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06 October 2012 @ 02:55 pm
A Town Called Mercy  
That was very interesting. It's not often Doctor Who attempts to tackle a subject as thorny as war crimes and the competing claims of justice and mercy. A Town called Mercy handled the subject matter pretty much as well as it is possible within a show with Doctor Who's constraints. I found its resolution unsatisfactory and I think it showed fairly precisely where one of Doctor Who's limits lies.

I was once on a Dr Who mailing list (I think the Jade Pagoda) where there was a long discussion about whether a Doctor Who book could or should ever attempt to set a story during the Nazi Holocaust. I think there was a general feeling of unease with the idea without people necessarily being able to pin down exactly why they felt it would be quite so hideously inappropriate. After all, it seemed wrong to suggest a Doctor Who story couldn't tackle a serious subject, and even if it obviously wasn't possible for the Doctor to somehow "fix" the Holocaust, there was no reason why a story couldn't engage with it.

I think A Town called Mercy illustrated how a Holocaust story would fail without, thankfully, doing anything so tasteless as setting itself at Auschwitz. A Doctor Who story has to have a dramatically satisfying resolution and these days it probably needs to come after 45 minutes (or 90 if you are lucky). War crimes have terrible and messy legacies that last for generations - as illustrated not only by the fact that the Holocaust is still a matter of political significance today, but also by South Africa, Northern Ireland and dozens of other places world wide currently in the aftermath of conflict and/or oppression. You can not cover the issues raised by such events and find a dramatically satisfying resolution in 45 minutes, because the only resolutions we know of are uncomfortable lingering compromises and allowing the passing of ages to gradually ease the immediacy of the horror.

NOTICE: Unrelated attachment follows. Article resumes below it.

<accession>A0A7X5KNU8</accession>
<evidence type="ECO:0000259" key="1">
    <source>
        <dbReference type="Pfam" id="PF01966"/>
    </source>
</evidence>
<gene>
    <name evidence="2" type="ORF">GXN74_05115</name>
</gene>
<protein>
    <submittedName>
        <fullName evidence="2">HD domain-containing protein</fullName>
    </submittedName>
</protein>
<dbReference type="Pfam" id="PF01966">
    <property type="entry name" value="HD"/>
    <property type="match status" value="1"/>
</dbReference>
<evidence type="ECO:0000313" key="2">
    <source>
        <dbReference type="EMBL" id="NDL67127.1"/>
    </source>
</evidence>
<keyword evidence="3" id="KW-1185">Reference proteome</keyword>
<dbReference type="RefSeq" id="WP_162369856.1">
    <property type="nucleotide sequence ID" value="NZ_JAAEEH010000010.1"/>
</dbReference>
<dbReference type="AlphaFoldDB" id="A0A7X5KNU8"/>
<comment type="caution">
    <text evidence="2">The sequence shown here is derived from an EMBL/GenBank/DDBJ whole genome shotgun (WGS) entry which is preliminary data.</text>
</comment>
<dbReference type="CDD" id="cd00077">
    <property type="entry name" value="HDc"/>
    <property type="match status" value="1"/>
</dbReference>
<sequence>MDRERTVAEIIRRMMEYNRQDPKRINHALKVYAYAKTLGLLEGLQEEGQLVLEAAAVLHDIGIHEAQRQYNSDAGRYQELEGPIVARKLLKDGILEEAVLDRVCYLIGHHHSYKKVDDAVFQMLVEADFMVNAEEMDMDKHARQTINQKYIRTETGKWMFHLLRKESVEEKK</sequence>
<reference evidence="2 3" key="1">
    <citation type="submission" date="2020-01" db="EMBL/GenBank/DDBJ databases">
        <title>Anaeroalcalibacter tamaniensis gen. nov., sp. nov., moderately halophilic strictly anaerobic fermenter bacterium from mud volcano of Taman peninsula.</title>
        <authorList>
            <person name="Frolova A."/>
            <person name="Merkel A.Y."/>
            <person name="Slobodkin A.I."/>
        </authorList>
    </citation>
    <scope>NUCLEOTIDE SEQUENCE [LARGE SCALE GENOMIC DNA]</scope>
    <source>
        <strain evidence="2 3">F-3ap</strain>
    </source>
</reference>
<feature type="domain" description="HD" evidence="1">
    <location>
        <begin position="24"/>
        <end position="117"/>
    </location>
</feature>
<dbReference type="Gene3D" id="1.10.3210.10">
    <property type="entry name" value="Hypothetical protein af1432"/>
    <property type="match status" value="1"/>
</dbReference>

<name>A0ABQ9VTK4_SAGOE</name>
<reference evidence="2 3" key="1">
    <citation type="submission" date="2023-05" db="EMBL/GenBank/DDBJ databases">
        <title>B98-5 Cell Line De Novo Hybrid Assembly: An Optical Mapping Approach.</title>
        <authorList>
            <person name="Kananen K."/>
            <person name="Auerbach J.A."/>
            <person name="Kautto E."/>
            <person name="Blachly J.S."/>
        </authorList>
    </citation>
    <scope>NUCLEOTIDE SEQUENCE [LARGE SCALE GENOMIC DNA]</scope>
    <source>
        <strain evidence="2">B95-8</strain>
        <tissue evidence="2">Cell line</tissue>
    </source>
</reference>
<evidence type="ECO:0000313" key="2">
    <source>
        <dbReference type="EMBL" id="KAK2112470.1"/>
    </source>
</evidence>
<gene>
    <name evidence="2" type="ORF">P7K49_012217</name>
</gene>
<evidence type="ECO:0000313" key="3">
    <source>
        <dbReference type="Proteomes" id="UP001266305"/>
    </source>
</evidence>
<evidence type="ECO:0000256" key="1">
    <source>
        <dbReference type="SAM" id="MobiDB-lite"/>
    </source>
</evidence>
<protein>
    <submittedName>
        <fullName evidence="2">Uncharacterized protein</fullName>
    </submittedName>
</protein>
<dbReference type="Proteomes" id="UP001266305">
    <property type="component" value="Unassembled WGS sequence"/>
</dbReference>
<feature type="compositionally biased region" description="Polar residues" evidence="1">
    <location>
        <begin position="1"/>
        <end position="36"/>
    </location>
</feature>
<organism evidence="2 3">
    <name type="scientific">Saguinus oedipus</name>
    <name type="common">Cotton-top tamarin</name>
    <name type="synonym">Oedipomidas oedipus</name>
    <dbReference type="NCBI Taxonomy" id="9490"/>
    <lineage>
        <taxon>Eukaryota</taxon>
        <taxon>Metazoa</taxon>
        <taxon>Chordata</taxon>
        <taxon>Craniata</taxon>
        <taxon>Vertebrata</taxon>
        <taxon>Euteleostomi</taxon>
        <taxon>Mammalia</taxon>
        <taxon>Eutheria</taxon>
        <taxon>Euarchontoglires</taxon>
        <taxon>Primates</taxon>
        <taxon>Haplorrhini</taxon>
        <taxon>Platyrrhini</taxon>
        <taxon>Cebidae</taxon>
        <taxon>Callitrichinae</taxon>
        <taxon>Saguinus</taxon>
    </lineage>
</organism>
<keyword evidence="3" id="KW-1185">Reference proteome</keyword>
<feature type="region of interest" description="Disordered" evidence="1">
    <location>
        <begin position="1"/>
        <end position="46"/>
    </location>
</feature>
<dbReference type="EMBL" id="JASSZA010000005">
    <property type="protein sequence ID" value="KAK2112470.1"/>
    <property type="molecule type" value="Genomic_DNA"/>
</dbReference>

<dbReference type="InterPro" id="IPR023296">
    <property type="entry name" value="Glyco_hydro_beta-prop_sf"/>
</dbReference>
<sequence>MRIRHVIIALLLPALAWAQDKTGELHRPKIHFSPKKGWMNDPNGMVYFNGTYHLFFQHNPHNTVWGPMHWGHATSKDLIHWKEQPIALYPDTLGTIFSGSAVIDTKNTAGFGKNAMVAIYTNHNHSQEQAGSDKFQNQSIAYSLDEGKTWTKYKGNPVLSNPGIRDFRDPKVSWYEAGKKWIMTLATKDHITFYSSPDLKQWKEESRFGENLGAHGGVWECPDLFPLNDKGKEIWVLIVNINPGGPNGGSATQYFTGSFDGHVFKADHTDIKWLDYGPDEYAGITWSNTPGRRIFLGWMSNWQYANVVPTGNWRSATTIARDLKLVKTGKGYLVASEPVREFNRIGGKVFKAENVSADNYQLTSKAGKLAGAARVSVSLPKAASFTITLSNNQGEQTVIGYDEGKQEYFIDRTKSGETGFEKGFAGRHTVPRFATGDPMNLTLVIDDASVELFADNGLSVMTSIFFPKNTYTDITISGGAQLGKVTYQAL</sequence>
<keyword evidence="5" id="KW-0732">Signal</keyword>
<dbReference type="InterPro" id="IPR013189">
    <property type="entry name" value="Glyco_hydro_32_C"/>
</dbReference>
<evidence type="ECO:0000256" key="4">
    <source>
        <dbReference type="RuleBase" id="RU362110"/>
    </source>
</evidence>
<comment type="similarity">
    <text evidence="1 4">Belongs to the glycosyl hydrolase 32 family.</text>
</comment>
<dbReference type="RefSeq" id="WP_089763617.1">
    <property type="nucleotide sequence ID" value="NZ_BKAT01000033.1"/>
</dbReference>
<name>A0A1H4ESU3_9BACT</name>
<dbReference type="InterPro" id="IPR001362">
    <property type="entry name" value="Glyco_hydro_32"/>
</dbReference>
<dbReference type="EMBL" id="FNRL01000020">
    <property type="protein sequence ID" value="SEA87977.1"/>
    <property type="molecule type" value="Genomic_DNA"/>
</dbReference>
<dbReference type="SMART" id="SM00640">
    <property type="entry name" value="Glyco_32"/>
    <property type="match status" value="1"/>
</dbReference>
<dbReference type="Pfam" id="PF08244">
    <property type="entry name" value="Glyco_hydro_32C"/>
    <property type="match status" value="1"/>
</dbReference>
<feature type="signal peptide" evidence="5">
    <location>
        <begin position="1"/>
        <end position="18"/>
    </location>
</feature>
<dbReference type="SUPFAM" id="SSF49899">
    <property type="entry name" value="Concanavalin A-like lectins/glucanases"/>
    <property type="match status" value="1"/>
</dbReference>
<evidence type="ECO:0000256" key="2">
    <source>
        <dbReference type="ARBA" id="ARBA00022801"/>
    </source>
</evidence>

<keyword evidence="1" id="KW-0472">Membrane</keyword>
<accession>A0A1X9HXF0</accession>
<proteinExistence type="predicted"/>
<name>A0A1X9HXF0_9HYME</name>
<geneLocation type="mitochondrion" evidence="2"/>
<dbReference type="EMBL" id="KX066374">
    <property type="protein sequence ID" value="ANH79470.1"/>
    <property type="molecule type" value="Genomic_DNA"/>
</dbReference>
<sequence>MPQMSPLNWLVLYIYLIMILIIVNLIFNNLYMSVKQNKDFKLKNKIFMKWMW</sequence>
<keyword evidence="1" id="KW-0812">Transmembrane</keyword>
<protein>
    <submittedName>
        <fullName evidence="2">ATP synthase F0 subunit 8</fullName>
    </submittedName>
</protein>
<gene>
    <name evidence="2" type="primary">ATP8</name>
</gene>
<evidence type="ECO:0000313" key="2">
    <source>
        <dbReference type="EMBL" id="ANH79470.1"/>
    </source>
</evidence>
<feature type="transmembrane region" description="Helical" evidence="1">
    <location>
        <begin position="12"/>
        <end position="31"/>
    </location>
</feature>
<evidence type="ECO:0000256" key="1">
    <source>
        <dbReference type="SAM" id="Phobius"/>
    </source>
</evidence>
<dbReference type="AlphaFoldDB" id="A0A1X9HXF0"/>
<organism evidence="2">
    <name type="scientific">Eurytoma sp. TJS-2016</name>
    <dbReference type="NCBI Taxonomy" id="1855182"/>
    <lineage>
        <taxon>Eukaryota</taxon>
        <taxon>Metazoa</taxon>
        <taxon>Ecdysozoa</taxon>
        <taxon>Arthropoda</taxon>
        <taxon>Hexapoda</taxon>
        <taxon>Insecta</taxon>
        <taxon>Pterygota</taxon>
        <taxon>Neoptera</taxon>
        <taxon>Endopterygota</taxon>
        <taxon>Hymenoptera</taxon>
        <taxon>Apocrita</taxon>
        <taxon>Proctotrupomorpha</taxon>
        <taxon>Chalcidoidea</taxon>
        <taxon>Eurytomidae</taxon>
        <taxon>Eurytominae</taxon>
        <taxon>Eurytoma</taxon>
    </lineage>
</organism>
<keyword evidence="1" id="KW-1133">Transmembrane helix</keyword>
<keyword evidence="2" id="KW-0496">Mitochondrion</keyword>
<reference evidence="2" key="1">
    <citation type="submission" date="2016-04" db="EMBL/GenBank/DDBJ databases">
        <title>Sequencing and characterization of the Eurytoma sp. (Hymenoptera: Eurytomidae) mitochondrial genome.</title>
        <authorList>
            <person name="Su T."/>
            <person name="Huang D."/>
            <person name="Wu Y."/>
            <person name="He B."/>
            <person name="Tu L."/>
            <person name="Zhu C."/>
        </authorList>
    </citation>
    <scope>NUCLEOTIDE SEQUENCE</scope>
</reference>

A Town called Mercy did an excellent job of presenting the issues at stake. All the performances were strong and it had a clear focus, actors who could make the dilemma live, and a director who was prepared to give the actors space to do their work. I think it was daniel_saunders who pointed out, though, that Kahler-Jex ultimately appears to kill himself merely because he has grown tired of the circular argument. Adrian Scarborough put in an excellent performance as Jex. He was believable both as a man who had committed hideous crimes in the name of the ends justifying the means, and as a kindly small town doctor. He was ruthless. He was clearly prepared to continue hiding behind the people of Mercy, despite the danger and hardship it brought them. He had a sharp intelligence and wasn't afraid to use it in his own defence. This was one of the things that made it so difficult for the Doctor to cope with him. Even without knowing the details of the Time War (which was cleverly left as a subtext for the long term viewer), Jex recognised the similarities between the two of them and was not prepared to allow the Doctor to get away with simply condemning Jex for things the Doctor himself had done or come close to doing. But the bottom line is that the entire drama of the story was driven by Jex's refusal to die for the good of the town, that he kills himself at the end, after the Doctor has found a resolution which allows him a chance of survival and saves the town, seemed to flow simply from the dramatic necessity that the Doctor's solution did not allow justice to Kahler-mas, only the open-ended possibility of justice at some point in the future. It was not dramatically tidy. I take the argument that actually the story was about Jex coming to the realisation that he needs to sacrifice himself for the greater good, but that wasn't really what I took away from the performance and that resolution is also trite.